Truthfully, I don’t know if this is a “limited series” a la Harbinger Wars (if so, no clue how many issues), or if it’s actually an ongoing series, and the big “instigating event” for the formation of a status quo is “just” this tie-in to X-O Manowar. But for the moment…I’m not too concerned. I’m “all-in” with Valiant at present–getting basically anything they put out as in single issue format. As such, limited series or ongoing, I’m getting this either way.

This felt like a longer issue than usual, with a lot going on. Really, having kept up with X-O Manowar, this actually felt like an issue of that, just involving a more diverse cast than usual, and less focus on Aric as the protagonist (he’s definitely the antagonist here). That this fits so well with that is definitely a credit to continuity in my mind, and what can be done with characters that are typically involved in separate titles coming together in one. At the same time, while I mention continuity, this can also be a decent entry-point for newer readers. The “core” story is given on the inside front cover, about Aric’s past. The other characters come into play throughout the issue and you get some context for them on a surface level at least. Of course, longer-time Valiant readers will have even more context, a deeper appreciation for some of the various character interactions, based on having come across them before…particularly Ninjak and Harada; as well as Aric himself and Gilad (the Eternal Warrior) from the actual X-O Manowar series.

As a first issue, I liked this. We’re introduced to the instigating event: Aric has claimed Romania and isn’t budging from his ancient homeland. The rest of the world isn’t happy, but have yet to put together an effective (for them) response. We get the introduction of major players–Aric himself, Harada, the Eternal Warrior, Ninjak–as well as the actual Unity team Harada deploys. The opposing sides actually meet and battle in this issue (we aren’t left solely with posturing and “setup” or “building anticipation” for this issue). The effects of the first battle are felt, and set things in motion that the issue’s end promises will be brought into play next issue.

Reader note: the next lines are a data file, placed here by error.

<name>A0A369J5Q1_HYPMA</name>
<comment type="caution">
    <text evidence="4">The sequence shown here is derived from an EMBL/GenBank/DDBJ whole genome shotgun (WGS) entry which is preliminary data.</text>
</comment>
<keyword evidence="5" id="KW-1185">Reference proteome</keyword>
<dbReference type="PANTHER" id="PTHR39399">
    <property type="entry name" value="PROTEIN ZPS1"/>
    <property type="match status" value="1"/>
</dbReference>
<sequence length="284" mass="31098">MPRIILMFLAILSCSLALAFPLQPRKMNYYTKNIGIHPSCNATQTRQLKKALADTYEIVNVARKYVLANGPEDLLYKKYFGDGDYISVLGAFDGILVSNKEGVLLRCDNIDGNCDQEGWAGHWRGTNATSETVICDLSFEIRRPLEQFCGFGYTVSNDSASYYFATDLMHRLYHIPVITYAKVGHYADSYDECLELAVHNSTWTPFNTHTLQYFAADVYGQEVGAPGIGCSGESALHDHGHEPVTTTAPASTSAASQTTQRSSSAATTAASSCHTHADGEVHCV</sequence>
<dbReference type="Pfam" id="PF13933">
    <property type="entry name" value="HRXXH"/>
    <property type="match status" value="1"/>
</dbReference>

Visually, not a bad issue. After all the months of anticipating this series, wondering what would actually play out, and so on, I was far more eager to dig in on the story side than anything with art. The fact I read right through the issue without having to stop to wonder what exactly was going on action-wise is certainly credit to the art team. Doing the job well, I like when I don’t “notice” the art much one way or the other.

I doubt this issue alone would ‘sell’ you on the Valiant Universe as a whole. But if you’ve been curious, it’s a good point to get in, and be introduced to characters involved in at least three other titles (X-O Manowar, Harbinger, Eternal Warrior), and a huge influence in a fourth (Bloodshot/Bloodshot and H.A.R.D.Corps). And following only a few months after Harbinger Wars, this title brings the Valiant universe together, bridging multiple titles without forcing a multi-title crossover…you can get the story from this issue even without having read any of the other titles.

My only real problem with this issue is the many variant covers; I’ve long had issue with there being so many/regularly variants anyway, but with five or six (at least) variants, this was rather ridiculous to me.

Ultimately, variants or otherwise, if you’ve any interest in Valiant past or present, I do recommend this issue. And if nothing else…you have a $3.99 book that is not being double-shipped, and does not continue (directly) into some other series.